24.As for the quota system for disabled workers, 6,414 enterprises and institutions had set aside about 130,000 jobs, 90,000 of which had been filled by workers from the socially vulnerable sectors of the population. Of those, 3.2 per cent were disabled, 57 per cent young teachers, 2.8 per cent pensioners, 22.7 per cent parents of young children, 8.5 per cent demobilized soldiers and 6 per cent former convicts. Over 50 per cent were women.

25.As for whether fathers were entitled to family benefits, he said that fathers and other family members — grandparents or siblings — could receive such benefits. The rules on benefits applied equally to State enterprises and to those in private or shared ownership.

26.He confirmed that under article 77 of the Labour Code 16-year-olds could enter employment. Under article 241, however, those under 18 years of age were not permitted to undertake inappropriate employment, such as work underground, which could be harmful to their health, safety or morals. Restrictions were also placed on heavy labour. As for the percentage of women engaged in physical labour, the vast majority of women did not work in industry, although in industry, agriculture, trade, catering, education and communication taken together women made up 40 to 52 per cent of the total. Women working in industry mostly held jobs not requiring heavy work. In agriculture women mostly worked at cotton-picking.

27.On the question of stereotypes and preferential treatment for men, he said that under article 224 of the Labour Code women could not be refused work, offered lower wages or dismissed on the grounds that they were pregnant or had small children. As for women entrepreneurs, they were engaged in small and medium-sized enterprises, farms, farm shops and crafts. As for the allocation of land to women, no statistics existed, since land was allocated to peasants without distinction of gender. The total area of land used for agriculture had risen from 351,612 hectares in 1996 to 889,664 hectares in 2000, a rise of 253 per cent.

28.With regard to the division of property following divorce, he drew attention to the information given in chapter 15 of the report, which detailed the relative rights of the parties. The existing legislation was in full accord with the interests of the majority of married couples in Uzbekistan. Not many women were able to combine a professional career with running a household and bringing up children. In such cases the legislation protected their rights, since in the division of property the spouses had equal rights.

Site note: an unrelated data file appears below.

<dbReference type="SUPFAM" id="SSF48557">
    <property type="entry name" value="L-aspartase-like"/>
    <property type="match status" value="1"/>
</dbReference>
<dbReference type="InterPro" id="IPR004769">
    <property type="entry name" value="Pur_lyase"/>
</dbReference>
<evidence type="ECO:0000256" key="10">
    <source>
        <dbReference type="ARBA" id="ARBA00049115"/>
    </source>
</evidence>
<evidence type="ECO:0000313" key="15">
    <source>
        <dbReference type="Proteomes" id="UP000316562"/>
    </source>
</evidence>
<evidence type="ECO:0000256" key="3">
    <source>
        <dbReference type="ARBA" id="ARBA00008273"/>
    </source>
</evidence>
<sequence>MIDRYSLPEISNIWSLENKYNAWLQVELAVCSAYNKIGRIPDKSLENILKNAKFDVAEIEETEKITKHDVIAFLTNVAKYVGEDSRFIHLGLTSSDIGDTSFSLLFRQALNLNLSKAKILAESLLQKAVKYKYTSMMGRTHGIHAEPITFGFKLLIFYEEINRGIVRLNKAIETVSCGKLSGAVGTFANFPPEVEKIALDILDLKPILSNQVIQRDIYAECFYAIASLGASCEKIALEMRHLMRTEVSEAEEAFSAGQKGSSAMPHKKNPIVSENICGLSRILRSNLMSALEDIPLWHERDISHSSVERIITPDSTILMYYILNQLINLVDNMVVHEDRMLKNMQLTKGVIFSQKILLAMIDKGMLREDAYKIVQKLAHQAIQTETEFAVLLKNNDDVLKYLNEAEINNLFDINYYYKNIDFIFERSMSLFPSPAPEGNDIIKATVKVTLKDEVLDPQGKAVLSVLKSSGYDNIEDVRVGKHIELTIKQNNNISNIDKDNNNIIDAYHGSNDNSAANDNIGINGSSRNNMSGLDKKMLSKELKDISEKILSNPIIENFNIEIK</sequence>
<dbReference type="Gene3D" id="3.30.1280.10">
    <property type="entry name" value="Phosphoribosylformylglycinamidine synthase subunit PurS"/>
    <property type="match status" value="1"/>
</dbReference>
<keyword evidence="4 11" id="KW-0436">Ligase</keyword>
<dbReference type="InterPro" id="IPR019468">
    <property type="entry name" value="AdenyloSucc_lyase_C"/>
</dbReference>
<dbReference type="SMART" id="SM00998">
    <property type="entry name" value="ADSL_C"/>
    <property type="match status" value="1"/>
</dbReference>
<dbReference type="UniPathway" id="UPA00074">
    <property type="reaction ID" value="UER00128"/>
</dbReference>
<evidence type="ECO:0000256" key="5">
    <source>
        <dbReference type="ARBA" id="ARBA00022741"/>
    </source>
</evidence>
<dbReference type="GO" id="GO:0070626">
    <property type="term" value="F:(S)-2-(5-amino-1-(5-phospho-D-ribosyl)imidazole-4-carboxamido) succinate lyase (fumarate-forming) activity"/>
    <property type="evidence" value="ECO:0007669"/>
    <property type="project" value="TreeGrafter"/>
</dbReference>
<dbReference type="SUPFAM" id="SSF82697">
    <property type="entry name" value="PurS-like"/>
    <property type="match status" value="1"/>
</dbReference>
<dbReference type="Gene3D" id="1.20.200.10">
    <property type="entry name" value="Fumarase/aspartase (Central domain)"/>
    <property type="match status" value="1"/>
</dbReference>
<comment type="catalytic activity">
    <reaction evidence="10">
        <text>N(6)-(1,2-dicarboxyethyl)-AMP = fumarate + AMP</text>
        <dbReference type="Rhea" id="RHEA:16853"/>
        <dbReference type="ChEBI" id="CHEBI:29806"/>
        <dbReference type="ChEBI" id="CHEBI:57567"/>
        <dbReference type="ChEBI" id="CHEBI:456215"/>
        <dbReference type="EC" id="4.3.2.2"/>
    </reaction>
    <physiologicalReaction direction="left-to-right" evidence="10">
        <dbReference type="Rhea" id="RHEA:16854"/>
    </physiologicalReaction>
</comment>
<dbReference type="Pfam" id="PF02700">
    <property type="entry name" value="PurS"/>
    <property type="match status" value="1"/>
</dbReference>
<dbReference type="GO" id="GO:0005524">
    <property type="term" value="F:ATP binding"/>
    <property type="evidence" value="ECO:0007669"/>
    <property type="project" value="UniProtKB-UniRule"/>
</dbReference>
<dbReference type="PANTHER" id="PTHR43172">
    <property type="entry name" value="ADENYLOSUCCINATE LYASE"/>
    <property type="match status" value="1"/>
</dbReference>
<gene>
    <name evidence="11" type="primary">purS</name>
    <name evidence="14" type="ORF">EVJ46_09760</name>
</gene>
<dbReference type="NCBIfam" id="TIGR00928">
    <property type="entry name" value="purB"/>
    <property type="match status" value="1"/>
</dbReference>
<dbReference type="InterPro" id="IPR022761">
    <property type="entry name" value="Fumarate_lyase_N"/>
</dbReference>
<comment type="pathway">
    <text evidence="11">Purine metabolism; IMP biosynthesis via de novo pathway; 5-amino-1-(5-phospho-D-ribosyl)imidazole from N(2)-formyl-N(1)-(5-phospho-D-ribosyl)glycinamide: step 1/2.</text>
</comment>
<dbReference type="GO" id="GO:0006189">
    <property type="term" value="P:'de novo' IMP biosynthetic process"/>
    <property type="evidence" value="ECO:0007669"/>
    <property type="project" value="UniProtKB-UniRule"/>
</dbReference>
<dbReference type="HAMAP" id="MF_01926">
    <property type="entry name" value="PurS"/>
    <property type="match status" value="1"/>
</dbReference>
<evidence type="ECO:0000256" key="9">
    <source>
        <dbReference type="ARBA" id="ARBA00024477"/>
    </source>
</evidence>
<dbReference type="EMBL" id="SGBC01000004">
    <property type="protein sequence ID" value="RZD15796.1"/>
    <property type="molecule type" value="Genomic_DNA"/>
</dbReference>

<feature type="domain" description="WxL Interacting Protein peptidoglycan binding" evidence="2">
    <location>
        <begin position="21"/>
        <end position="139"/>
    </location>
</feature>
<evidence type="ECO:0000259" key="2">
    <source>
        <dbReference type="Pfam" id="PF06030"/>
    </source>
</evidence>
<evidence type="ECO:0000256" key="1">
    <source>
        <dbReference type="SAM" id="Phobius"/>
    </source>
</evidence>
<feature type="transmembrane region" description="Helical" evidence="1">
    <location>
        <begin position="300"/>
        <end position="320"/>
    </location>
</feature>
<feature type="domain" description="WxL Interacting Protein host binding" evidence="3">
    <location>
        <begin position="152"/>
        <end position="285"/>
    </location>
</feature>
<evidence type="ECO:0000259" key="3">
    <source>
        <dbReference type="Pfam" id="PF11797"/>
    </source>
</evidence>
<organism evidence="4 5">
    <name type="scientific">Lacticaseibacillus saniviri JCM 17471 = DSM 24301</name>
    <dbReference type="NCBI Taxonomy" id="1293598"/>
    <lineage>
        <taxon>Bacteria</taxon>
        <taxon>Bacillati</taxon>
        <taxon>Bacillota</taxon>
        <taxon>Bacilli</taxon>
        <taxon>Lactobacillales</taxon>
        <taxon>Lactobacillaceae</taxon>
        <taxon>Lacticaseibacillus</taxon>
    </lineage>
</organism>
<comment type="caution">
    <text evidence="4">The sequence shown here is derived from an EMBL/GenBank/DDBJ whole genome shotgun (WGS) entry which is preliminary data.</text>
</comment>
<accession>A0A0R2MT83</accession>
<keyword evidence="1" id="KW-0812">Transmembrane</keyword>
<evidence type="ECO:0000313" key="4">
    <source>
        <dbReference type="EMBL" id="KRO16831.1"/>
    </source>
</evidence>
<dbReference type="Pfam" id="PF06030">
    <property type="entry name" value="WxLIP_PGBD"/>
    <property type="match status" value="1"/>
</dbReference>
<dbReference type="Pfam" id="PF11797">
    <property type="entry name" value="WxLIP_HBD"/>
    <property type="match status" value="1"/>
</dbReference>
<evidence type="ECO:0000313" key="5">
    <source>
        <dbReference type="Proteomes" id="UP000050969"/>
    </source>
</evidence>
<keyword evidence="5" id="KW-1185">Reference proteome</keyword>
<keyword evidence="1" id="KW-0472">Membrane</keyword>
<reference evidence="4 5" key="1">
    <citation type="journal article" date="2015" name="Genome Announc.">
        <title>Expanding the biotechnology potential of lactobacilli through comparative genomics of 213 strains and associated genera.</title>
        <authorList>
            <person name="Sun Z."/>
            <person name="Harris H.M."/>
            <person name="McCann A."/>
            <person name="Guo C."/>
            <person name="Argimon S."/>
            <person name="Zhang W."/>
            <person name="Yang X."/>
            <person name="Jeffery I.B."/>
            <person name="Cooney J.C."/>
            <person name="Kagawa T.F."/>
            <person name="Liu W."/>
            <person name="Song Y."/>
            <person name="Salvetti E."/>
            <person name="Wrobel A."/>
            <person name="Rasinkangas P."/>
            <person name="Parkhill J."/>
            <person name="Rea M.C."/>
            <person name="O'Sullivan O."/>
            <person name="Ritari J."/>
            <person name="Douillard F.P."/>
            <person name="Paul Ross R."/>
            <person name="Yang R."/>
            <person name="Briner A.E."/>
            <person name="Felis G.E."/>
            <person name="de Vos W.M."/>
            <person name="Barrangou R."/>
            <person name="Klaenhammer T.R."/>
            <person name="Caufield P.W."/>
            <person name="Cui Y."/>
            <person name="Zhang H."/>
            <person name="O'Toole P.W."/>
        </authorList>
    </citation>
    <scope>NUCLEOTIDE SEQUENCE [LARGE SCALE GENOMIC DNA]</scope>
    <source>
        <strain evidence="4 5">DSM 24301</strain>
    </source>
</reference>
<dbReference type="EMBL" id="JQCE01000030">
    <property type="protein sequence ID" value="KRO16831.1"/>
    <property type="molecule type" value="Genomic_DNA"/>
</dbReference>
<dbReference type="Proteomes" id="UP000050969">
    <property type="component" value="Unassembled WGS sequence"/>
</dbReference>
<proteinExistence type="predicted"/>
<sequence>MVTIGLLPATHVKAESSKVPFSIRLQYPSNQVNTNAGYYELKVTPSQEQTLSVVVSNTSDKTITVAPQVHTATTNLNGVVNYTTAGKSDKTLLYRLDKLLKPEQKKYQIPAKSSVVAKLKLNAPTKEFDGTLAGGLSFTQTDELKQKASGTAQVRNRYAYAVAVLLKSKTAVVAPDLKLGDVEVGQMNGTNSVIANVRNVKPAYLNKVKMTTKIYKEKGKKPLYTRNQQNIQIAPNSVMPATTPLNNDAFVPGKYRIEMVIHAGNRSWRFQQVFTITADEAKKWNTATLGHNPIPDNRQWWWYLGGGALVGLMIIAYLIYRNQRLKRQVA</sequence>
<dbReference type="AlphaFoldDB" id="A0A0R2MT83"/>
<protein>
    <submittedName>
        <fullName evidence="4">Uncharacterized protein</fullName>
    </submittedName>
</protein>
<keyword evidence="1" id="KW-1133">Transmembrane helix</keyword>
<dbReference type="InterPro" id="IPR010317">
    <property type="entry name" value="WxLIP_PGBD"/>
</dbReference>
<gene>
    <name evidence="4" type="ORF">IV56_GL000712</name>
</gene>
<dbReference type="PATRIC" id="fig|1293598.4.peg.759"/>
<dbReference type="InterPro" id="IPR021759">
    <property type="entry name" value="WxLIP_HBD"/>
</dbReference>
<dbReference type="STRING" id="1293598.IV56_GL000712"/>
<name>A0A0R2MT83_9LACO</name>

29.Ms. Narbayeva (Uzbekistan), replying to questions about the birth rate, unemployment and other social indicators, said that the main reasons for the high birth rate in Uzbekistan were tradition; the preponderance of agricultural communities, which had a considerably higher birth rate than urban communities; the high incidence of marriage and the low divorce rate; the fact that half the population was under 30 years of age; early marriage; and the tendency for women with large families not to work. The birth rate was, however, showing a falling trend. According to Ministry of Health statistics, 51 per cent of women did not wish to have more children. Of women aged 30 or more, 75 per cent did not want children. Many women thus preferred to stop having children at a relatively early age. Work was being done to encourage the use of modern, safe and effective contraceptive methods.

30.Demographic factors played a significant role in female employment and unemployment. The relatively high birth rate meant that a substantial proportion of women of working age left the labour market at various times — usually between the ages of 20 and 30 — to have children. Quotas were applied to such women. Most unemployed women had few qualifications and only 22.5 per cent had careers, working in the State administration or in the engineering and technical fields. However, 60 per cent had had a secondary education. Labour institutions ran annual training courses for women, who were then helped to find jobs. Between 1994 and 2000, 60,000 women had received such training, 92 per cent of whom had found jobs.